Brave has introduced an interesting initiative against malicious browser ads and proposed a solution that some users can deem as “fair”. But what about privacy issues such as anonymity? In that matter, Brave offers two options: First, the regular incognito mode that we are all familiar with (that mode does not prevent our network administrator, the websites we visit and our ISP from access to our data). The second option is a private mode that uses TOR, which supposedly increases security layers and protects our data tightly. With that said, Brave itself notifies its users that for absolute anonymity, one should switch completely to a TOR browser.

What is the Right Price?

Given Chrome's dominance in the browser world, all of the above begs two challenging questions: Firstly, will Eich's latest browser cannibalize its previous one (FireFox? )? Secondly, how does Brave's advertisement model mitigate the problem of targeted ads when "unbribable" users are concerned?

Initially, these questions could be addressed by the fact that since its 1.0 launch on November 13th, 2019; Brave already has over 10 million users. However, it is hard to believe that the BAT offer (AKA, the "bribe") is the decisive factor in this phenomenon for Brave's performance is utterly satisfying, mostly thanks to its reliance on the Open Source Chromium engine; thus seriously tempting web-users to switch to Brave easily without exhausting adjustments and therefore having a bite of every existing other browser, not just FireFox? .

In regards to the second question, the built-in premise of it will forever shape a chunk of population that will not accept Brave's "bribe" and will keep using AdBlock? + and other similar tools to protect themselves from targeting ads. It is difficult to imagine a scenario in which this protective behavior will change. However, I also believe that Brave's BAT is not pretentious enough to proclaim itself as a perfect solution or a good enough "bribe", but rather as a wind of change. It is true that one can take full control of the browser by using protective tools, but one can also balance the control of the browser by costuming the ads and circumstances in which the user is comfortable with being targeted. In a sci-fi analogy, Brave asks the man to make peace with the machine, under his own terms. Personally, I consider this idea as holding the rope in the middle, thus containing a lot more of fruitful futuristic potential towards a balanced solution rather than holding the rope vigorously at one of its ends.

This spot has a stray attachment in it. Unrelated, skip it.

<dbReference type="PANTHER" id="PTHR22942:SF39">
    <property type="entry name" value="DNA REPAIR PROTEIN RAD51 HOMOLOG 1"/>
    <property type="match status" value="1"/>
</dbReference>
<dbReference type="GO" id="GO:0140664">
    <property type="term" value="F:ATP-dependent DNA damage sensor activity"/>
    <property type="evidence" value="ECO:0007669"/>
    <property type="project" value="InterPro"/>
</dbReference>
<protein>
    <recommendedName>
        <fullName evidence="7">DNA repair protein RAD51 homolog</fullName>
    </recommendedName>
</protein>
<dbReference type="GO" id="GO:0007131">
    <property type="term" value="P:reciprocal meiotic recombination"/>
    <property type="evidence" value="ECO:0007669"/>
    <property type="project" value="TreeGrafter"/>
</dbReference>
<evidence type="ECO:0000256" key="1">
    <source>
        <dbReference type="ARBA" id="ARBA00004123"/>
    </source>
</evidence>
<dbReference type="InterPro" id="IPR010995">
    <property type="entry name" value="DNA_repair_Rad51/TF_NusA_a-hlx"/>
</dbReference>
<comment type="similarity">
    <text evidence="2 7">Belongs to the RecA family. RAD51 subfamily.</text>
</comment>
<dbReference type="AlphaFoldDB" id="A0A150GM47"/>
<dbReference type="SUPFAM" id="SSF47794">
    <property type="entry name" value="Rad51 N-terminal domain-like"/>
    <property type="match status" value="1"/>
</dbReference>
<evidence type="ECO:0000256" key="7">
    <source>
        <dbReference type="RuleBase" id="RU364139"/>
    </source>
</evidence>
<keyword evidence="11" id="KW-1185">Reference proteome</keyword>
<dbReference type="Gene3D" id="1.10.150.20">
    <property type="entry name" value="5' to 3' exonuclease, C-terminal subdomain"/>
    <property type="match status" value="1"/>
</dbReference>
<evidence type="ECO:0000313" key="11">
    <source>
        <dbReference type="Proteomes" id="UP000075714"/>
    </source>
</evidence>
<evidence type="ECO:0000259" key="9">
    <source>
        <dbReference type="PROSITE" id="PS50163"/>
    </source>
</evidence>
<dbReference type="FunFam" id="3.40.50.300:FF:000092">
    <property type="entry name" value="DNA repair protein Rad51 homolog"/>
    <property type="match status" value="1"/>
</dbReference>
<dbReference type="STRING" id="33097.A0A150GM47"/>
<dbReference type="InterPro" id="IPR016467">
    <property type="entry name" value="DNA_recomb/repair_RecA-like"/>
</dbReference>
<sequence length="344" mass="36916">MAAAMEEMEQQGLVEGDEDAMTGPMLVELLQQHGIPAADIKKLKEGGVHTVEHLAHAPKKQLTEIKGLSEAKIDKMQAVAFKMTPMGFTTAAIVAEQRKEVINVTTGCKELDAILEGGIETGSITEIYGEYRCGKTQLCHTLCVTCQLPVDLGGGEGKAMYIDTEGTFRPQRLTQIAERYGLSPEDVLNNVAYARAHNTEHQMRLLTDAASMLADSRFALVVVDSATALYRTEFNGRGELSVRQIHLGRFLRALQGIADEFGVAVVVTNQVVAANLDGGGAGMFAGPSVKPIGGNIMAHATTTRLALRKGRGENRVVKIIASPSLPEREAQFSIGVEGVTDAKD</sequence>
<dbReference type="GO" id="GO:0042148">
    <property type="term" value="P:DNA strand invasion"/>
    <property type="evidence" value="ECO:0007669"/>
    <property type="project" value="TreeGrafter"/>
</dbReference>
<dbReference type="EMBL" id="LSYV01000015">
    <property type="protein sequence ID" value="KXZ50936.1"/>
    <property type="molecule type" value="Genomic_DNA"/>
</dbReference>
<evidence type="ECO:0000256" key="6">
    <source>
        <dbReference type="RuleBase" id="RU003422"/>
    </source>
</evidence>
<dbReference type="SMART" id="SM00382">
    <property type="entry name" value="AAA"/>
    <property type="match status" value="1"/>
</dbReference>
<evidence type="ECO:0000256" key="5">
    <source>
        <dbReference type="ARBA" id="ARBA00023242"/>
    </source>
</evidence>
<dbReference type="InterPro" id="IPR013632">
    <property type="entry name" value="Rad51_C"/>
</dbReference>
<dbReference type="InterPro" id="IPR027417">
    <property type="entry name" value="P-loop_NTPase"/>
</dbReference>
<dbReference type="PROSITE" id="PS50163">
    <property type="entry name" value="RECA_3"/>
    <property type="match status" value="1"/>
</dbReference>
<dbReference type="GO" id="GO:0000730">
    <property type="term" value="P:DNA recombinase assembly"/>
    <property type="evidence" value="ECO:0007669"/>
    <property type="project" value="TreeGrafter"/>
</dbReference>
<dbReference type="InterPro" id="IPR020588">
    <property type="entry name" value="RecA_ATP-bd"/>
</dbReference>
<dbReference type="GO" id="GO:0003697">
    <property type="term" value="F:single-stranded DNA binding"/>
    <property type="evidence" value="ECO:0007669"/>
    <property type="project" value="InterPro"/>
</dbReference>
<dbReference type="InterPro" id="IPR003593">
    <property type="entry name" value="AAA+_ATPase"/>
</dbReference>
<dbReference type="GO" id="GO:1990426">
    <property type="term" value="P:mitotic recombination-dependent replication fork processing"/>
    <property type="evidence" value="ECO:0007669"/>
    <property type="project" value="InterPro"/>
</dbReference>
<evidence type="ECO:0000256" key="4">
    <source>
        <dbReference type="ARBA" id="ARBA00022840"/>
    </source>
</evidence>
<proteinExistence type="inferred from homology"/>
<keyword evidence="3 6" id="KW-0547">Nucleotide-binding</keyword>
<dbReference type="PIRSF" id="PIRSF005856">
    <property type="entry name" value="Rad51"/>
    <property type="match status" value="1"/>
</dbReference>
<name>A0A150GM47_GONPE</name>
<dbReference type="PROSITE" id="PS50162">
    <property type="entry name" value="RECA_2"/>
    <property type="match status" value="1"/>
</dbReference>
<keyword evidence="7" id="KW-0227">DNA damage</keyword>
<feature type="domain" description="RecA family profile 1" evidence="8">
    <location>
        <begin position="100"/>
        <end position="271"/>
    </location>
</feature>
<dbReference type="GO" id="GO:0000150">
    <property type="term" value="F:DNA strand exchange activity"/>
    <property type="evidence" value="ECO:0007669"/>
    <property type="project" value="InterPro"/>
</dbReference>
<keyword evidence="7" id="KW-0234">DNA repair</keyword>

After everything that we have been taught throughout this course, I felt that this technological expedition is an obligation to myself, as part of my own self-care. Now, more than ever, it is safe to say that privacy has lost its seat around the high priority values table of this world and naturally, the losers are us; the people. I am aware that switching browsers does not relief me from the slavery I opted-into for an entire decade now, but it is a step and I declare it counts. Turns out all it required was curiosity, attention and some self-investing. Hard work has various faces. The three factors above constituted one of them for me, one which I think will make dad proud.

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Webs Webs

r10 - 03 Feb 2020 - 14:28:32 - MotazArshied